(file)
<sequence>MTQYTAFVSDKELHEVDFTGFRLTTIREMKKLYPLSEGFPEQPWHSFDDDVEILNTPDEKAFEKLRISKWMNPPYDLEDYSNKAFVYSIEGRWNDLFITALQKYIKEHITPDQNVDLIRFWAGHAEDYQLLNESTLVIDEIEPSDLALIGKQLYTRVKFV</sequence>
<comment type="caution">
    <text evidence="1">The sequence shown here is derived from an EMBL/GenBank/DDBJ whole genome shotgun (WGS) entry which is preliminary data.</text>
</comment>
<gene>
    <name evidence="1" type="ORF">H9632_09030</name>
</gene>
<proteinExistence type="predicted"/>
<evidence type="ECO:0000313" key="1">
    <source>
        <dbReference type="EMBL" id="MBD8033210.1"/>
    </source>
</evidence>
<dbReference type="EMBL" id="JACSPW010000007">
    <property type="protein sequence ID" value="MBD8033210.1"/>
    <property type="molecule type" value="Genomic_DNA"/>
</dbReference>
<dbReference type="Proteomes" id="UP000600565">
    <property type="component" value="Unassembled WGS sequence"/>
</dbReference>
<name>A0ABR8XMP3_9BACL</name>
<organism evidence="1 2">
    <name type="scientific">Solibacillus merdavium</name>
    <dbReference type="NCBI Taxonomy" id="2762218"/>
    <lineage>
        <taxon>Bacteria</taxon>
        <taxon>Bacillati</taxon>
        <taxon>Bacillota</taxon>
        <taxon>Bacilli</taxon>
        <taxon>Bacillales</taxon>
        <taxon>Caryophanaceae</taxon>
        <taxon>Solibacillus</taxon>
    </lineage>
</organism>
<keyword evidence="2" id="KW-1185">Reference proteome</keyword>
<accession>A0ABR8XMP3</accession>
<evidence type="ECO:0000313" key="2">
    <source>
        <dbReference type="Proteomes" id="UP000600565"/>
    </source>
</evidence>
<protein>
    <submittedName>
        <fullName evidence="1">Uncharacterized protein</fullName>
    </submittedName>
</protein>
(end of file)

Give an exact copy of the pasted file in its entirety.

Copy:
<sequence>MTQYTAFVSDKELHEVDFTGFRLTTIREMKKLYPLSEGFPEQPWHSFDDDVEILNTPDEKAFEKLRISKWMNPPYDLEDYSNKAFVYSIEGRWNDLFITALQKYIKEHITPDQNVDLIRFWAGHAEDYQLLNESTLVIDEIEPSDLALIGKQLYTRVKFV</sequence>
<comment type="caution">
    <text evidence="1">The sequence shown here is derived from an EMBL/GenBank/DDBJ whole genome shotgun (WGS) entry which is preliminary data.</text>
</comment>
<gene>
    <name evidence="1" type="ORF">H9632_09030</name>
</gene>
<proteinExistence type="predicted"/>
<evidence type="ECO:0000313" key="1">
    <source>
        <dbReference type="EMBL" id="MBD8033210.1"/>
    </source>
</evidence>
<dbReference type="EMBL" id="JACSPW010000007">
    <property type="protein sequence ID" value="MBD8033210.1"/>
    <property type="molecule type" value="Genomic_DNA"/>
</dbReference>
<dbReference type="Proteomes" id="UP000600565">
    <property type="component" value="Unassembled WGS sequence"/>
</dbReference>
<name>A0ABR8XMP3_9BACL</name>
<organism evidence="1 2">
    <name type="scientific">Solibacillus merdavium</name>
    <dbReference type="NCBI Taxonomy" id="2762218"/>
    <lineage>
        <taxon>Bacteria</taxon>
        <taxon>Bacillati</taxon>
        <taxon>Bacillota</taxon>
        <taxon>Bacilli</taxon>
        <taxon>Bacillales</taxon>
        <taxon>Caryophanaceae</taxon>
        <taxon>Solibacillus</taxon>
    </lineage>
</organism>
<keyword evidence="2" id="KW-1185">Reference proteome</keyword>
<accession>A0ABR8XMP3</accession>
<evidence type="ECO:0000313" key="2">
    <source>
        <dbReference type="Proteomes" id="UP000600565"/>
    </source>
</evidence>
<protein>
    <submittedName>
        <fullName evidence="1">Uncharacterized protein</fullName>
    </submittedName>
</protein>